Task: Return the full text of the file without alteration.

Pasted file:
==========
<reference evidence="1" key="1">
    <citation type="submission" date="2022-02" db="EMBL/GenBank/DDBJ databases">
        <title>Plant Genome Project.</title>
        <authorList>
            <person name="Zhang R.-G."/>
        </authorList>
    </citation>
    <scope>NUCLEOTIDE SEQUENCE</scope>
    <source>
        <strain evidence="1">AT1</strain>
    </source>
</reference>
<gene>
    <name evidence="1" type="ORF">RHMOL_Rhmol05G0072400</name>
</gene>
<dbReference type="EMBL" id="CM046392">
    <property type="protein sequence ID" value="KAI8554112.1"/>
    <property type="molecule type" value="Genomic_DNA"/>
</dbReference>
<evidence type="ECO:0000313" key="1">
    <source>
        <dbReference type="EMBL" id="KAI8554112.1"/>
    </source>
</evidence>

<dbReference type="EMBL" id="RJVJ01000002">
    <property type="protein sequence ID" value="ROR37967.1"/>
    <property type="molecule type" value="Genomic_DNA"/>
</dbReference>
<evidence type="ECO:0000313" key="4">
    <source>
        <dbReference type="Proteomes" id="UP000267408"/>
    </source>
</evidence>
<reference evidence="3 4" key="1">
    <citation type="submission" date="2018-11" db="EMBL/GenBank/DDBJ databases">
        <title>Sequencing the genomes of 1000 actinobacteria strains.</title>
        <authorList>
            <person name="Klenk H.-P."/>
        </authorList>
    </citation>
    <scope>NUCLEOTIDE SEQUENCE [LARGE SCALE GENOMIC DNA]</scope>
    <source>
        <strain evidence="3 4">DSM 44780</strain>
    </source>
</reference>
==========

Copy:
<reference evidence="1" key="1">
    <citation type="submission" date="2022-02" db="EMBL/GenBank/DDBJ databases">
        <title>Plant Genome Project.</title>
        <authorList>
            <person name="Zhang R.-G."/>
        </authorList>
    </citation>
    <scope>NUCLEOTIDE SEQUENCE</scope>
    <source>
        <strain evidence="1">AT1</strain>
    </source>
</reference>
<gene>
    <name evidence="1" type="ORF">RHMOL_Rhmol05G0072400</name>
</gene>
<dbReference type="EMBL" id="CM046392">
    <property type="protein sequence ID" value="KAI8554112.1"/>
    <property type="molecule type" value="Genomic_DNA"/>
</dbReference>
<evidence type="ECO:0000313" key="1">
    <source>
        <dbReference type="EMBL" id="KAI8554112.1"/>
    </source>
</evidence>

<dbReference type="EMBL" id="RJVJ01000002">
    <property type="protein sequence ID" value="ROR37967.1"/>
    <property type="molecule type" value="Genomic_DNA"/>
</dbReference>
<evidence type="ECO:0000313" key="4">
    <source>
        <dbReference type="Proteomes" id="UP000267408"/>
    </source>
</evidence>
<reference evidence="3 4" key="1">
    <citation type="submission" date="2018-11" db="EMBL/GenBank/DDBJ databases">
        <title>Sequencing the genomes of 1000 actinobacteria strains.</title>
        <authorList>
            <person name="Klenk H.-P."/>
        </authorList>
    </citation>
    <scope>NUCLEOTIDE SEQUENCE [LARGE SCALE GENOMIC DNA]</scope>
    <source>
        <strain evidence="3 4">DSM 44780</strain>
    </source>
</reference>